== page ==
Technology, data, employee experience: What’s high on agenda
It will be balance between the three, but I think the transformation will be led by data. The data today is far more acceptable and organisations can analyse it to help them in their HR processes. The data which was available in the past was limited and quality was very poor. On the contrary, the data which is available today is supreme in quality and will help HR leaders to take decisions for their people. We need to understand that the dimensions of employee experience is changing today. What employees used to expect in the past has become a hygiene today. In the past, employees expected classroom trainings and HR to answer their queries, but now these processes are either robotised or transformed into self-service.
Expectations are far more evolved, business leaders, will want HR to play a relevant role in business decisions. To do this, we need superior data and technology to enable it. In Apollo Munich’s context, the learning journey is automated through mobile learning interventions. It is all gamified. It is a Mario kind of a game in which employees can play for two hours and learn new things. The level of employee experience has taken a big leap. Instead of taking a three-day classroom session, employees expect it on the go. Relevant data will make this possible enabled by technology.
The biggest challenge for HR in your sector
Our industry is growing at a rate of 30-35 per cent a year. Availability of relevant talent is a critical dimension for a manpower-led industry like ours.
Secondly, with a lot of HR functions getting automated, how we maintain a human touch, will be a challenge. However, we are using good amount of data which is enabled by technology, the focus will be on developing emotional upbringing and cementing.
Third, employee retention will continue to be a big challenge. Availability of talent and retaining the existing talent in the organisation will be the key.
Grooming leaders for future is also something that we would need to look into because businesses are evolving with technology everyday.
To get over such challenges, HR will have to be proactive. For instance, no one will come and say ‘we need training’. With the understanding of the business and the domain the person works in, HR needs to plan the upskilling processes for employees.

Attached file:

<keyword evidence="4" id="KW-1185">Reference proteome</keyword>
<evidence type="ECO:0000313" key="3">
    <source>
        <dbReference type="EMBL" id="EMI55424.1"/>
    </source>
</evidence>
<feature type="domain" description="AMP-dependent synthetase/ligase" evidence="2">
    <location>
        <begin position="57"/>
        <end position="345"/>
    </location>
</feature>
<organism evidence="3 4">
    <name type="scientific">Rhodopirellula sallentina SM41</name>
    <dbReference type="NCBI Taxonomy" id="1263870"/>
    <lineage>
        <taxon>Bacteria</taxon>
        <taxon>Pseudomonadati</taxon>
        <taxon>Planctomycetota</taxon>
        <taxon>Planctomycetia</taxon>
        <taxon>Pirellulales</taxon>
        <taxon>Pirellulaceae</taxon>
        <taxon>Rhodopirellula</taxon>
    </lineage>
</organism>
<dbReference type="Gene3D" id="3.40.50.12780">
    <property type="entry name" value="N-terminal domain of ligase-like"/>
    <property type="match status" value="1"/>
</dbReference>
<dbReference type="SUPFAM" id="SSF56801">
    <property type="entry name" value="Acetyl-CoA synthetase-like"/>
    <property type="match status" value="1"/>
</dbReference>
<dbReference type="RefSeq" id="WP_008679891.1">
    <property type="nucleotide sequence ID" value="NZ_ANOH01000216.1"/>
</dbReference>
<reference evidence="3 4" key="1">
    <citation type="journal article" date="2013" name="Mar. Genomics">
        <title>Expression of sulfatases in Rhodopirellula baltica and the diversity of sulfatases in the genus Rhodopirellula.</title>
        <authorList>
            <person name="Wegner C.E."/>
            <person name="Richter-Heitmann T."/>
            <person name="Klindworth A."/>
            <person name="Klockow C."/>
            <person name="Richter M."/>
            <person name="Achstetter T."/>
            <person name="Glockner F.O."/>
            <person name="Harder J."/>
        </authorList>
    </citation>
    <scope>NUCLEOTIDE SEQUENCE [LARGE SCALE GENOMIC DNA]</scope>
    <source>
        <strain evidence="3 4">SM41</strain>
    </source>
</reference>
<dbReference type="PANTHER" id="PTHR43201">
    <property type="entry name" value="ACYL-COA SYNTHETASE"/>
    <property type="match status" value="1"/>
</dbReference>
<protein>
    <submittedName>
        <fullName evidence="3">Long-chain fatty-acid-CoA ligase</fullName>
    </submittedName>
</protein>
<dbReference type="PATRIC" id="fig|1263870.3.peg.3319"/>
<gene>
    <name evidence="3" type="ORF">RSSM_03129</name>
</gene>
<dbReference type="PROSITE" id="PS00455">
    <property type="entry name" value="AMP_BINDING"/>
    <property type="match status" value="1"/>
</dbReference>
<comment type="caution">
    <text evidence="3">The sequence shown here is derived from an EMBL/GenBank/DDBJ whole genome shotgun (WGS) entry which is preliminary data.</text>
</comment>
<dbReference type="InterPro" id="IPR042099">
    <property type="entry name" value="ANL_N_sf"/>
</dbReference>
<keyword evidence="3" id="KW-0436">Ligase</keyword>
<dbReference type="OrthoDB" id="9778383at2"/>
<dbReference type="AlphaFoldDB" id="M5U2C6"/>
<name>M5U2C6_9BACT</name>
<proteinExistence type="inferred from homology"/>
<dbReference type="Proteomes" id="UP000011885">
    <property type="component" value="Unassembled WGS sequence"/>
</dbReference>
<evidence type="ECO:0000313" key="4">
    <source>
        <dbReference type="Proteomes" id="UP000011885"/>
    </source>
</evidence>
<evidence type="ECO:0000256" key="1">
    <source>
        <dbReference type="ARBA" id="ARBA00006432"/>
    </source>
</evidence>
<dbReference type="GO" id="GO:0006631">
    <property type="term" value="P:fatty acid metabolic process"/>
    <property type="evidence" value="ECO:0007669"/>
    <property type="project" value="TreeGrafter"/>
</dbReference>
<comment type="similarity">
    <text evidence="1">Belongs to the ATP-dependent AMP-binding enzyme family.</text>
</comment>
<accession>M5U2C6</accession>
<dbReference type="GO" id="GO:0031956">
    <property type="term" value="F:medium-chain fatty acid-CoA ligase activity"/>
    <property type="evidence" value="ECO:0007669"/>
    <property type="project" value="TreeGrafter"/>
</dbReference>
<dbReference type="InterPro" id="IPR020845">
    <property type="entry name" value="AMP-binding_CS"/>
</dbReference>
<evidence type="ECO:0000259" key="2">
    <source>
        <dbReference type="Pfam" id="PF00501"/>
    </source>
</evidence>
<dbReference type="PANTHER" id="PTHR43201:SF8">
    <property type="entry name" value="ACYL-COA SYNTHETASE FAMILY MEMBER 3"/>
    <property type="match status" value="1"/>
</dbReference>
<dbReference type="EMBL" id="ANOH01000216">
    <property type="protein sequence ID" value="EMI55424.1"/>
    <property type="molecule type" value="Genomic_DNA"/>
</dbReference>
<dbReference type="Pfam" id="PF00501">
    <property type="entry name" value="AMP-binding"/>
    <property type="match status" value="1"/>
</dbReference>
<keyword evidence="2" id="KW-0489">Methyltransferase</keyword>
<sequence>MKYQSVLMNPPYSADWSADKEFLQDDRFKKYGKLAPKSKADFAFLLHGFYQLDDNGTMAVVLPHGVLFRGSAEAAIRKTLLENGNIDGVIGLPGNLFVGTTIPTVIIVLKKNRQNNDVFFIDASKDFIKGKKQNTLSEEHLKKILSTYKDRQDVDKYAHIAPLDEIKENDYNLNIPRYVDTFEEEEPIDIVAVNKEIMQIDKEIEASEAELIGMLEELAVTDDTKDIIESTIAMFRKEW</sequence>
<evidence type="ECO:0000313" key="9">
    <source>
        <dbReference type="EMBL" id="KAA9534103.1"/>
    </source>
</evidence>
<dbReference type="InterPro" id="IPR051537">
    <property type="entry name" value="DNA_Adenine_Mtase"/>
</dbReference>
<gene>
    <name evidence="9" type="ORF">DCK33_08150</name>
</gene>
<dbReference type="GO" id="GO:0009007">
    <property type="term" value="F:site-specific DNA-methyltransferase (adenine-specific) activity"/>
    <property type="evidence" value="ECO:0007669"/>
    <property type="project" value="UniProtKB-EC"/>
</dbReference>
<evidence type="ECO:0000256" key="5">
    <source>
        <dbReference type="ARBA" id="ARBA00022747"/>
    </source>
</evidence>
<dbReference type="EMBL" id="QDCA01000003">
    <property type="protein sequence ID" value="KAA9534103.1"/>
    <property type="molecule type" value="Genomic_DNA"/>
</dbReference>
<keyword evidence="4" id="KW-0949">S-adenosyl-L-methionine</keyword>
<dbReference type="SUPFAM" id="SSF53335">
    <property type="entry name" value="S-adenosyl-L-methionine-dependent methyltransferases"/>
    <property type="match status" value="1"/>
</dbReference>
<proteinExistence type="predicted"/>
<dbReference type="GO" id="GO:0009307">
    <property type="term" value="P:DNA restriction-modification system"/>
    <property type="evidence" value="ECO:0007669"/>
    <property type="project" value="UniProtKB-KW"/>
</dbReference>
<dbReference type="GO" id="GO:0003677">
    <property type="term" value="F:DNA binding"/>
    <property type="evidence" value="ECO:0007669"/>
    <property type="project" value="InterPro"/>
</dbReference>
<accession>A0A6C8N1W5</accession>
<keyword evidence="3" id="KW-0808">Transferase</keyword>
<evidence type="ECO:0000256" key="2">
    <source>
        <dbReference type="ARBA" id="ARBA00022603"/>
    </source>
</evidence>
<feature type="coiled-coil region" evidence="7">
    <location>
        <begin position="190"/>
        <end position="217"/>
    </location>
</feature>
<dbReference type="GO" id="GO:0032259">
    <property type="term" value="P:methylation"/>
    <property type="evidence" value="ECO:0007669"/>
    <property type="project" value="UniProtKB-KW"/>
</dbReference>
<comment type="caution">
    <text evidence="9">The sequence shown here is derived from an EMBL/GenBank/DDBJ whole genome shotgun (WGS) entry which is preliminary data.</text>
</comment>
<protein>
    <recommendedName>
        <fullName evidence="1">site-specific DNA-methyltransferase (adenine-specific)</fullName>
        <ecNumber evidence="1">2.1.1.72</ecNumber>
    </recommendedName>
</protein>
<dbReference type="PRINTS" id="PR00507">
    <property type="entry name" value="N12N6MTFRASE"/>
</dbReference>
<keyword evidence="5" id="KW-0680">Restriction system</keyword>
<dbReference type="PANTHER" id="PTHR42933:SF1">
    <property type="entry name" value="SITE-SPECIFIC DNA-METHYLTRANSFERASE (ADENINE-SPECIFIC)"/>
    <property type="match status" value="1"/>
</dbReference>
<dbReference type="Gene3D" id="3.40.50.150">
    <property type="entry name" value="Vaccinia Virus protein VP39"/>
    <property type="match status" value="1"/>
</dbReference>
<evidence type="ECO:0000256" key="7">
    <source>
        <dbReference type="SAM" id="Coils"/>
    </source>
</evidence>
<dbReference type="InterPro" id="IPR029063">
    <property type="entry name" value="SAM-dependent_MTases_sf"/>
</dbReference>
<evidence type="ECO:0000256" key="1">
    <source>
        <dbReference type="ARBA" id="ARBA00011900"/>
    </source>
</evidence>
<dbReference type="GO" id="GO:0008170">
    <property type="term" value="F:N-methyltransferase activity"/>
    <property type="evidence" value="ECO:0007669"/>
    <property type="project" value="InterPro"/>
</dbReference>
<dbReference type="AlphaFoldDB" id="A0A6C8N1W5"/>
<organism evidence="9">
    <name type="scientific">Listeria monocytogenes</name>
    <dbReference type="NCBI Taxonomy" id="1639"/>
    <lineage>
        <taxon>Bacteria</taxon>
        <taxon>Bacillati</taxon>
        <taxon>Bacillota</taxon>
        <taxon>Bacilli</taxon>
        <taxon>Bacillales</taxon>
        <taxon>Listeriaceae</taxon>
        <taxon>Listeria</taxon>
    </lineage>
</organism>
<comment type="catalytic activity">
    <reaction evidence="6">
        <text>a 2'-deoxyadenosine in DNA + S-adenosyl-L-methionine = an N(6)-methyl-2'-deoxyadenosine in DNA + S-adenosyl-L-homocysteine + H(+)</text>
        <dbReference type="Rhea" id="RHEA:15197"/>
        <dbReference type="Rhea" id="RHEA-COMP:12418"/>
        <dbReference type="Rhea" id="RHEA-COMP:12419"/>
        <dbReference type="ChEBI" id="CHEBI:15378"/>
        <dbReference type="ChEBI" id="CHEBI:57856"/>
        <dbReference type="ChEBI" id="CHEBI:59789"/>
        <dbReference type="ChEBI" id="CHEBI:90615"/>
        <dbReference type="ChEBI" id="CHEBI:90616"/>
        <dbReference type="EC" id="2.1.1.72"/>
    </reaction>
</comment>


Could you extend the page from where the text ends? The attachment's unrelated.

Secondly, how effective the HR is in its business partnering abilities.
Third, with so much technology coming and data in hand, the level of emotional quotient in HRs will play a successful factor in the next year. If you do not have the emotional quotient, you are totally dependent on data and technology for making decisions which takes away human reasoning from the process.
Time to say goodbye to a few age-old HR practices
There are quite a few of these policies which we need to get rid of asap (as soon as possible).
Firstly, is the dress code policy which should be completely discontinued.
Secondly, policies on office timings. Instead of switching ‘ON’ office lights, we would want to switch ‘ON’ human brains, when there is work. Today there is an emergence of gig economy. They do not want to be bound to the walls of a room, roof or a specific time. If they are delivering good results why to constrain them.
These policies puts a lot of restrictions on employees. Explaining it with a very simple question, do you want a guy who comes everyday to the office in a suit and a tie, and delivers nothing or a person who delivers work irrespective of the fact that he/she is present in the office. These things have become redundant in today’s time.
Ladder-Shaped to Pulse-Shaped Compensation Mechanism
As we move forward it is not about your designation or the function that you work in, it is about the value that you add to the organisation. Two years back, we started a management trainee programme. It helped us to hire some 40-50 young professionals, who do not hesitate in challenging the seniors, and the amount of revenue that they earn is tremendous. For me, paying salaries according to designations and the bandwidth of the person is of no use. Today the number of years of experience do not matter, what matters is the output that one delivers in growing the organisation. Many of the industries are moving closer to being like the start-ups and the IT industry who work on project basis and pay salaries.
Digital recognition and Virtual medals
Organisations are running behind automating each and every function of HR. But for me, digital recognitions cannot replace a physical pat on the back. There should be a balance between the two. A leader who can exercise both the things in a balance together is the winner. But there are some instances where digital recognitions are very helpful especially in industries where employees are working in different locations. They can only be recognised by seniors through digital rewards. It helps us in breaking geographical boundaries. We have digitised our appreciation journey. We have a digital platform which helps us in recognising people digitally and in monetary terms as well through digital points. The employees are very excited about as it works like a Facebook platform where people can like and engage themselves in the activity without any HR intervention.
(This article first appeared in HRKatha print magazine)